Roscoe Killet, Veterans of Foreign Wars, medical marijuana
Retired Sgt. 1st Class Roscoe Killet, 76, hopes medical marijuana is legalized. Killet, a Purple Heart recipient, served several years in Vietnam. For years now he has played cards with other veterans at the Veterans of Foreign Wars post off Chance Street in Fayetteville. Melissa Sue Gerrits / Carolina Public Press

With President Joe Biden announcing federal pardons earlier this month for those charged with simple possession of marijuana, many have called for the same to be done in North Carolina. Among those calling for statewide pardons are Gov. Roy Cooper and N.C. Attorney General Josh Stein.

“We need to end this stigma that can keep people from getting jobs and make sure law enforcement keeps its focus on fighting violent crime, drug traffickers and other threats to safe communities,” Cooper said in an emailed statement.

But the state, while it has decriminalized possession charges, has failed to do what 37 other states have: legalize marijuana for medical use.

Among the supporters of legal access to medical marijuana are military veterans who served at Fort Bragg, home of airborne and special operations and one of the largest military complexes in the world. They stated that medical cannabis should be available to those who use marijuana to cope with both mental and physical pain, including post-traumatic stress disorder, commonly referred to as PTSD.

Veterans for legalizing medical marijuana

Retired veterans meet to play cards every afternoon at the Veterans of Foreign Wars post off Chance Street in Fayetteville on Oct. 19. Pictured, from left, are Command Sgt. Maj. Antonio Barber, 74, Chief Warrant Officer 4 Jack Pines, 73, Air Force Chief Master Sgt. Ronnie Dockery, 68, and Otis Cuffee, 65. Melissa Sue Gerrits / Carolina Public Press

On a chilly October afternoon this week, four retired veterans met for their regular card game at the Veterans of Foreign Wars post off Chance Street in Fayetteville. Among them was Jack Pines. The 73-year-old retired U.S. Army veteran has never used marijuana, but he’s seen other soldiers use the drug throughout his time in the military. He started serving in 1969.

“A lot of people talk about marijuana as a gateway drug, but I don’t feel like it’s that way,” Pines said. “If medical marijuana will help alleviate pain — veterans or anyone else — it should be legal.”

Grilley Mitchell, president of the Cumberland County Veterans Council and an Army veteran, said that he’s spoken with military members who’ve traveled out of state to obtain medical marijuana to treat ailments such as chronic pain, PTSD and other problems.

“Not just PTSD, but the anxiety of it all, even the thoughts of suicide,” he said. “(The medical marijuana) has been a benefit to them all.”

In 2020, 199 veterans in North Carolina died by suicide. Among the whole population of the state, 1,385 died by suicide that year, according to data collected by the U.S. Department of Veterans Affairs. PTSD, among other factors, can be a cause for suicide. The reasons can vary for each person.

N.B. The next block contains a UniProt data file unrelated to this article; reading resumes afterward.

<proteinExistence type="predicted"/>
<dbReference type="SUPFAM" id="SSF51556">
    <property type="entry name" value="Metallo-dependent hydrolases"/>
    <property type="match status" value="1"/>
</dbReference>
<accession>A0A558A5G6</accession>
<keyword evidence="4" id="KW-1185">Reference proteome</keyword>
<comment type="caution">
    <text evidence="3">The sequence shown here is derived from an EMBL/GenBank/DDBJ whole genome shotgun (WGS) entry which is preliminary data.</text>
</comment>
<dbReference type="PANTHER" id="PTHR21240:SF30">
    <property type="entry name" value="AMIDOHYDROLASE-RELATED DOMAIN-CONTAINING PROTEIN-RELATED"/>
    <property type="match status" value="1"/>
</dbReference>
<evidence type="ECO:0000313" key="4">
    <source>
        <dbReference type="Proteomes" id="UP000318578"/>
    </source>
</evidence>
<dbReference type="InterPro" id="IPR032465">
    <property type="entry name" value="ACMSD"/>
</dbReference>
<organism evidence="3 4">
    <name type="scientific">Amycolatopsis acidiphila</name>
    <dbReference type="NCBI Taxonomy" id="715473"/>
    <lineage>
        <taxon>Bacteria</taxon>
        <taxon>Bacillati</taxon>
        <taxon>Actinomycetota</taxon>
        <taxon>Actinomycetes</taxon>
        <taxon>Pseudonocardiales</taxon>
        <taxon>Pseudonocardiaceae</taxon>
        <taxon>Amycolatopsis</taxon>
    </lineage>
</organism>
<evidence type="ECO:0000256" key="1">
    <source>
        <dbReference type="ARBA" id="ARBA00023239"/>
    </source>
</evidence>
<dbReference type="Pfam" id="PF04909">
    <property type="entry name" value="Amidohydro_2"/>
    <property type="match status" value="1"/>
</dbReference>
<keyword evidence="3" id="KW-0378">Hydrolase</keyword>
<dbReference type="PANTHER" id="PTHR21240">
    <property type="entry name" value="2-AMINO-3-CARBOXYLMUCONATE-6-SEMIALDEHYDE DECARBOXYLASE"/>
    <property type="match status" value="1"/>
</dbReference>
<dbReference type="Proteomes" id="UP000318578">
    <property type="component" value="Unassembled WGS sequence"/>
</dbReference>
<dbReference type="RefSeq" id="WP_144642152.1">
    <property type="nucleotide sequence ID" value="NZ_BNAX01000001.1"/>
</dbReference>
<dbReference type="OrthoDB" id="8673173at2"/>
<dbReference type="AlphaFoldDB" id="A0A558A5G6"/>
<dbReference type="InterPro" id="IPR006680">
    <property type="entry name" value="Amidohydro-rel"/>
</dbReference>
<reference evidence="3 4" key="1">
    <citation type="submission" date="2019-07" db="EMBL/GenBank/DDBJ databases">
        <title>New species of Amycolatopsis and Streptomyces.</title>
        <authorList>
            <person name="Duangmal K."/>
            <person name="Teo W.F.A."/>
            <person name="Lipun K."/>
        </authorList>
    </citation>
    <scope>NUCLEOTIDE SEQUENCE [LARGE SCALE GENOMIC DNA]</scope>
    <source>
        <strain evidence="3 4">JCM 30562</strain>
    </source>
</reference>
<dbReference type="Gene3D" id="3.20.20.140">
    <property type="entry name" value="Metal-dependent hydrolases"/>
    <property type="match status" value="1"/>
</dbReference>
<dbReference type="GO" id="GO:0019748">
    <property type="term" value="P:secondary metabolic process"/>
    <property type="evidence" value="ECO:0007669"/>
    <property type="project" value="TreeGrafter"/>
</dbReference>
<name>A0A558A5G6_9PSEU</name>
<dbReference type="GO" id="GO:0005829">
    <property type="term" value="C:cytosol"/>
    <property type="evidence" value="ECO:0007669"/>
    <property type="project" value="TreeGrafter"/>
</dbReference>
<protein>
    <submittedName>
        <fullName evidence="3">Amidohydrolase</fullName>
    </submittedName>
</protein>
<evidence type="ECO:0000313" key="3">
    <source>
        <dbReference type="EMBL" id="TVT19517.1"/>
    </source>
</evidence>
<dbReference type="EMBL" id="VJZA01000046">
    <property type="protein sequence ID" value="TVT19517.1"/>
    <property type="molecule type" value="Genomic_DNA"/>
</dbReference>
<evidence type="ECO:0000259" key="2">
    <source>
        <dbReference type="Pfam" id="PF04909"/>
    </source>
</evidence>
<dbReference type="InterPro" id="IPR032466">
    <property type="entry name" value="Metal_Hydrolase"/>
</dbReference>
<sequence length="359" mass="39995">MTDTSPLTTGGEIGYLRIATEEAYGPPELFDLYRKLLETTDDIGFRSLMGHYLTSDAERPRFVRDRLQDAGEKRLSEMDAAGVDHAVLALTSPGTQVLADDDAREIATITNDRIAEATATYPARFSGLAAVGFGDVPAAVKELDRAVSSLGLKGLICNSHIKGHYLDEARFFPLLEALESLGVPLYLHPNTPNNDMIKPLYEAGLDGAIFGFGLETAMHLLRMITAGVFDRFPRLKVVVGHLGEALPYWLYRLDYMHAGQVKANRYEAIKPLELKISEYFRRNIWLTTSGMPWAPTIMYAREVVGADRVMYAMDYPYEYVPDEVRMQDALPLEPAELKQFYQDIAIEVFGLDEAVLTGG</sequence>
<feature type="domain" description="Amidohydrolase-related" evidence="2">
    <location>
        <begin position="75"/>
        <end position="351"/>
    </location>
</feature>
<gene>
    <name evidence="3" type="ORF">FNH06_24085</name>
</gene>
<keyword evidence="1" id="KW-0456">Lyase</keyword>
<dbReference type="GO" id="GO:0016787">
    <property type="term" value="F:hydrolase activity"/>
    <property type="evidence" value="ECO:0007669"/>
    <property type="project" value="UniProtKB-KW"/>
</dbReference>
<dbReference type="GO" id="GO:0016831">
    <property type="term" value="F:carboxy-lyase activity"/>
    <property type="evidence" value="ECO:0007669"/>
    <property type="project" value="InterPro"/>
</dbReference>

Suicide among military veterans across the country is more prevalent than that seen in the general population. While North Carolina’s suicide rate is higher than the state and country as a whole, it’s lower than the nation and Southeast region’s veteran suicide rate. Source: North Carolina Veteran Suicide Data Sheet, 2020, from the The U.S. Department of Veterans Affairs.

North Carolina’s rate, however, is lower than the national veteran suicide rate from 2020, which was 31.7 per 100,000. For the southern region of the United States, which for this study extended as far south as Florida and Texas and north to Maryland, the suicide rate was 31.9 per 100,000.

In 2020 and ’21, suicides and drug overdoses killed more active-duty armed forces members at Fort Bragg than combat and training deaths, WRAL reported earlier this month.

An investigation last month in Rolling Stone magazine also brought to light the increasing problem of overdoses in a story about 14 Fort Bragg soldiers who died from drug overdose in 2020 and ’21. Eleven of those were from fentanyl, an opioid that can be deadly if abused. Fentanyl overdose deaths have increased among the general population in recent years, according to the national Centers for Disease Control and Prevention.

Veterans self-medicate with marijuana to treat PTSD

One of the veterans who plays cards with Pines is Roscoe Killet, a Purple Heart recipient from the Vietnam War.

Killet, 76, suffered injuries to his legs and mental anguish from active combat. After bouts of alcoholism, he sought help from a psychiatrist in the years following his service.

“Nobody talked about PTSD back then. There’s just a lot of things I’d like to forget,” Killet said.

He said marijuana helps veterans with the trauma experienced in combat.

“I hang out with people who smoke marijuana. I don’t mind being around it,” Killet said. “It relaxes you. You can know you don’t have to deal with those things that day. And if you do have to deal with them, you can do it in a different mode.”

Killet and Pines aren’t alone in their attitudes about the use of marijuana for medical reasons.

Former Fayetteville City Council member Chris Davis is also a Purple Heart recipient who suffers from PTSD, and while he doesn’t personally use marijuana, he knows people who do to cope with the trauma they experienced in their military service.

“Veterans are combat victims, combat survivors. They’ve seen the enemy. They’ve been shot at, blown up. They’ve experienced some type of traumatic combat event that has marked us for life,” he said. “That emotional trauma of losing friends.”

The lack of conclusive research into medical marijuana